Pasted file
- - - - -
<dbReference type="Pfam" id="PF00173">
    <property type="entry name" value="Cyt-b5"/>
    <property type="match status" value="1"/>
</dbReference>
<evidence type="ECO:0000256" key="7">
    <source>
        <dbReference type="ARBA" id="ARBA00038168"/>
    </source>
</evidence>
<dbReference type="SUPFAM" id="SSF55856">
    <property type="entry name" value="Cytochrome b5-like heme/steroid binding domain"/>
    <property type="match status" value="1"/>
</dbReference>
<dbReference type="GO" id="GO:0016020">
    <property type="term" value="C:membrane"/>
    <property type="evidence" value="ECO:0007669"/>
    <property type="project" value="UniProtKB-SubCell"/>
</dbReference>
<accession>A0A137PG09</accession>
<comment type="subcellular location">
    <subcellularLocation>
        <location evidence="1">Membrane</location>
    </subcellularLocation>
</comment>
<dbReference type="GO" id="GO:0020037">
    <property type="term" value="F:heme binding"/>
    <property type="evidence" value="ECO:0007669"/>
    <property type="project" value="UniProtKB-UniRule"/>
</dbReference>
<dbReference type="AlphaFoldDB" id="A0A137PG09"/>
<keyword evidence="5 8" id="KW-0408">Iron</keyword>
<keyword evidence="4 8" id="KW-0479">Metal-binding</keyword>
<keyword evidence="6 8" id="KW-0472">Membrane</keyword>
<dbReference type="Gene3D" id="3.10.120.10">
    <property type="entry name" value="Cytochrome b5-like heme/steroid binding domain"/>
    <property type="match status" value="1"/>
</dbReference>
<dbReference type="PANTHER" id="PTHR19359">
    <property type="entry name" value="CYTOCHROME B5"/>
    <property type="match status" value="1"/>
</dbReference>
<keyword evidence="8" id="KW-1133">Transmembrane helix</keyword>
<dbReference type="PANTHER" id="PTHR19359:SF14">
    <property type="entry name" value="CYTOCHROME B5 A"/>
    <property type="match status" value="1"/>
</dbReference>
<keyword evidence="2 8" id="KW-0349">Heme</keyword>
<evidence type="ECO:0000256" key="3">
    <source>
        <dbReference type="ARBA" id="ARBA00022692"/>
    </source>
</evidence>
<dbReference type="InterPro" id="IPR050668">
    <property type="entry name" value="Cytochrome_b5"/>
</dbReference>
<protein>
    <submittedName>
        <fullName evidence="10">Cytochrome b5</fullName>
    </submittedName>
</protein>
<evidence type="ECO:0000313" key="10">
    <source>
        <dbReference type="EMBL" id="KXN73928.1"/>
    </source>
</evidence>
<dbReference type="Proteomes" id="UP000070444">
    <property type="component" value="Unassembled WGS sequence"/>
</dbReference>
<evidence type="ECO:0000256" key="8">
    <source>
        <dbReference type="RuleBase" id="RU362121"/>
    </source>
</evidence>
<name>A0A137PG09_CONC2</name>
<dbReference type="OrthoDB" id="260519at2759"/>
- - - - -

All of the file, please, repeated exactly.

<dbReference type="Pfam" id="PF00173">
    <property type="entry name" value="Cyt-b5"/>
    <property type="match status" value="1"/>
</dbReference>
<evidence type="ECO:0000256" key="7">
    <source>
        <dbReference type="ARBA" id="ARBA00038168"/>
    </source>
</evidence>
<dbReference type="SUPFAM" id="SSF55856">
    <property type="entry name" value="Cytochrome b5-like heme/steroid binding domain"/>
    <property type="match status" value="1"/>
</dbReference>
<dbReference type="GO" id="GO:0016020">
    <property type="term" value="C:membrane"/>
    <property type="evidence" value="ECO:0007669"/>
    <property type="project" value="UniProtKB-SubCell"/>
</dbReference>
<accession>A0A137PG09</accession>
<comment type="subcellular location">
    <subcellularLocation>
        <location evidence="1">Membrane</location>
    </subcellularLocation>
</comment>
<dbReference type="GO" id="GO:0020037">
    <property type="term" value="F:heme binding"/>
    <property type="evidence" value="ECO:0007669"/>
    <property type="project" value="UniProtKB-UniRule"/>
</dbReference>
<dbReference type="AlphaFoldDB" id="A0A137PG09"/>
<keyword evidence="5 8" id="KW-0408">Iron</keyword>
<keyword evidence="4 8" id="KW-0479">Metal-binding</keyword>
<keyword evidence="6 8" id="KW-0472">Membrane</keyword>
<dbReference type="Gene3D" id="3.10.120.10">
    <property type="entry name" value="Cytochrome b5-like heme/steroid binding domain"/>
    <property type="match status" value="1"/>
</dbReference>
<dbReference type="PANTHER" id="PTHR19359">
    <property type="entry name" value="CYTOCHROME B5"/>
    <property type="match status" value="1"/>
</dbReference>
<keyword evidence="8" id="KW-1133">Transmembrane helix</keyword>
<dbReference type="PANTHER" id="PTHR19359:SF14">
    <property type="entry name" value="CYTOCHROME B5 A"/>
    <property type="match status" value="1"/>
</dbReference>
<keyword evidence="2 8" id="KW-0349">Heme</keyword>
<evidence type="ECO:0000256" key="3">
    <source>
        <dbReference type="ARBA" id="ARBA00022692"/>
    </source>
</evidence>
<dbReference type="InterPro" id="IPR050668">
    <property type="entry name" value="Cytochrome_b5"/>
</dbReference>
<protein>
    <submittedName>
        <fullName evidence="10">Cytochrome b5</fullName>
    </submittedName>
</protein>
<evidence type="ECO:0000313" key="10">
    <source>
        <dbReference type="EMBL" id="KXN73928.1"/>
    </source>
</evidence>
<dbReference type="Proteomes" id="UP000070444">
    <property type="component" value="Unassembled WGS sequence"/>
</dbReference>
<evidence type="ECO:0000256" key="8">
    <source>
        <dbReference type="RuleBase" id="RU362121"/>
    </source>
</evidence>
<name>A0A137PG09_CONC2</name>
<dbReference type="OrthoDB" id="260519at2759"/>